Truck driver Don MacLean posing w/the Boston Tree before it embarks on the ferry at Digby, NS on November 17th. MacLean works for Nova Scotia's Department of Transportation and has driven the Boston Tree each year since 1998. Jonathan Riley/Digby County Courier photoA 44 foot spruce from the property of Ken and Donna Spinney of Argyle, NS has the honor of being Nova Scotia's annual Christmas tree to the city of Boston this year.
The tree was felled in a ceremony with schoolchildren and local officials present on the morning of November 15. The tradition goes back to the horrific 1917 explosion of a French munitions ship in Halifax Harbor that killed at least 2,000 people. A railway dispatcher named Vince Coleman was able to get word to the outside world of the impending catastrophe and stopping incoming trains short of the blast radius before he was killed in the massive explosion.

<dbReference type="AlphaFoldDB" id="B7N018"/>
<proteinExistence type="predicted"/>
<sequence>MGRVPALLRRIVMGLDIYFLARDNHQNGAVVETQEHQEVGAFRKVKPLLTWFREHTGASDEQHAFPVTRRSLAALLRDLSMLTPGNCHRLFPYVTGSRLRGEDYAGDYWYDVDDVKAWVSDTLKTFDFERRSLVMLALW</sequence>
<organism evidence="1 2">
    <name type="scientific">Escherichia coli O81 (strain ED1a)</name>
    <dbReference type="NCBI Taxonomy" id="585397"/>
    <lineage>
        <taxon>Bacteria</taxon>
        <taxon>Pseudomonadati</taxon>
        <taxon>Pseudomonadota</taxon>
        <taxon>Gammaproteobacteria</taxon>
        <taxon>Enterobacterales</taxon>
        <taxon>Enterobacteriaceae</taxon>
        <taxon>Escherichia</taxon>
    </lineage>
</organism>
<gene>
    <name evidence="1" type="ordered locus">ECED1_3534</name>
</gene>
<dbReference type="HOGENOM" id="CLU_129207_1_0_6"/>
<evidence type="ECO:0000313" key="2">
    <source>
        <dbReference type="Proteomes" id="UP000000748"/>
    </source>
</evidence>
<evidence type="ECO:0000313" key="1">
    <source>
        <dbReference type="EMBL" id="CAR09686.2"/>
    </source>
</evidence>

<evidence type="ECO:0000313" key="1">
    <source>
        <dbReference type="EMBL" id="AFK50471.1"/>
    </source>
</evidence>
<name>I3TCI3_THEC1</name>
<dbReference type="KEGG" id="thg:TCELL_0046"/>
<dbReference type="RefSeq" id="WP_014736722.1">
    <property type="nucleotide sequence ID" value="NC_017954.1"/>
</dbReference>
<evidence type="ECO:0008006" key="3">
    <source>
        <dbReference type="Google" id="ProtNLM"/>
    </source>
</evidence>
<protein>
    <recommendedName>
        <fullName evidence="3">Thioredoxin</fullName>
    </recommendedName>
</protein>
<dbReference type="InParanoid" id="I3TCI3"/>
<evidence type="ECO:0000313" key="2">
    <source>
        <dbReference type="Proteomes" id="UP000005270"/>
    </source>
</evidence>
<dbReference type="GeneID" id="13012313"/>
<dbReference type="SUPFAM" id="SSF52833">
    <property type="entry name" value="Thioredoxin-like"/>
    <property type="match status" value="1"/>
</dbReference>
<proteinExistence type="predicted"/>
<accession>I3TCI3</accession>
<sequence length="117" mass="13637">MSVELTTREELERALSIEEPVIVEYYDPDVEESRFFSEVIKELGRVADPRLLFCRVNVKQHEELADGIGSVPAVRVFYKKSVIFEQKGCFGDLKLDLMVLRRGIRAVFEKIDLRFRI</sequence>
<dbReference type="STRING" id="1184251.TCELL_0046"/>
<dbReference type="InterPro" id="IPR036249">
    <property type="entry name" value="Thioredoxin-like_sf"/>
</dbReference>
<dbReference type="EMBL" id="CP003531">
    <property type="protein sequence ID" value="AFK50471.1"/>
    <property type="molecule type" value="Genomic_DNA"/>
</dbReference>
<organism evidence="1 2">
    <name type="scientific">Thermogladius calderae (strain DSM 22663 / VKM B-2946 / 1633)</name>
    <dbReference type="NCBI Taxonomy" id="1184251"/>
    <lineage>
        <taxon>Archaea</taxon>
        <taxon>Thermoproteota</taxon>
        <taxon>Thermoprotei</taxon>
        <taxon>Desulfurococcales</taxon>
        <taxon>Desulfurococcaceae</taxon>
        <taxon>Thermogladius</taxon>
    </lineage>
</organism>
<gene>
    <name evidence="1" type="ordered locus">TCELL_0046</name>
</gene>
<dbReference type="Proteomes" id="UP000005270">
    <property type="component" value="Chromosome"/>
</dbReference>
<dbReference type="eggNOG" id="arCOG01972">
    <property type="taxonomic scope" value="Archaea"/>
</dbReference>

When word reached Boston, the Boston chapter of the Red Cross immediately began gathering doctors, nurses, shelters and medicine to put on board a special train from Boston to Halifax to relieve the doctors and rescue workers who had been toiling non-stop since the blast.
As a gesture of their appreciation, the province of Nova Scotia sent the city of Boston a giant Christmas tree the following year. While that apparently seemed like a one-time deal, the Lunenburg County Christmas Tree Producers Association decided to revive the tradition in 1971 as a means of promoting their product, and the city of Boston was more than happy to receive a tall tree for Boston Common.
Evan Richman/ Boston Globe PhotoThis year marks the 40th anniversary of the Boston Christmas tree revival. This year's tree travelled by ferry from Digby, NS across the Bay of Funday to New Brunswick and continued via highway from there.
This year's lighting ceremony is scheduled for Thursday, December 1st.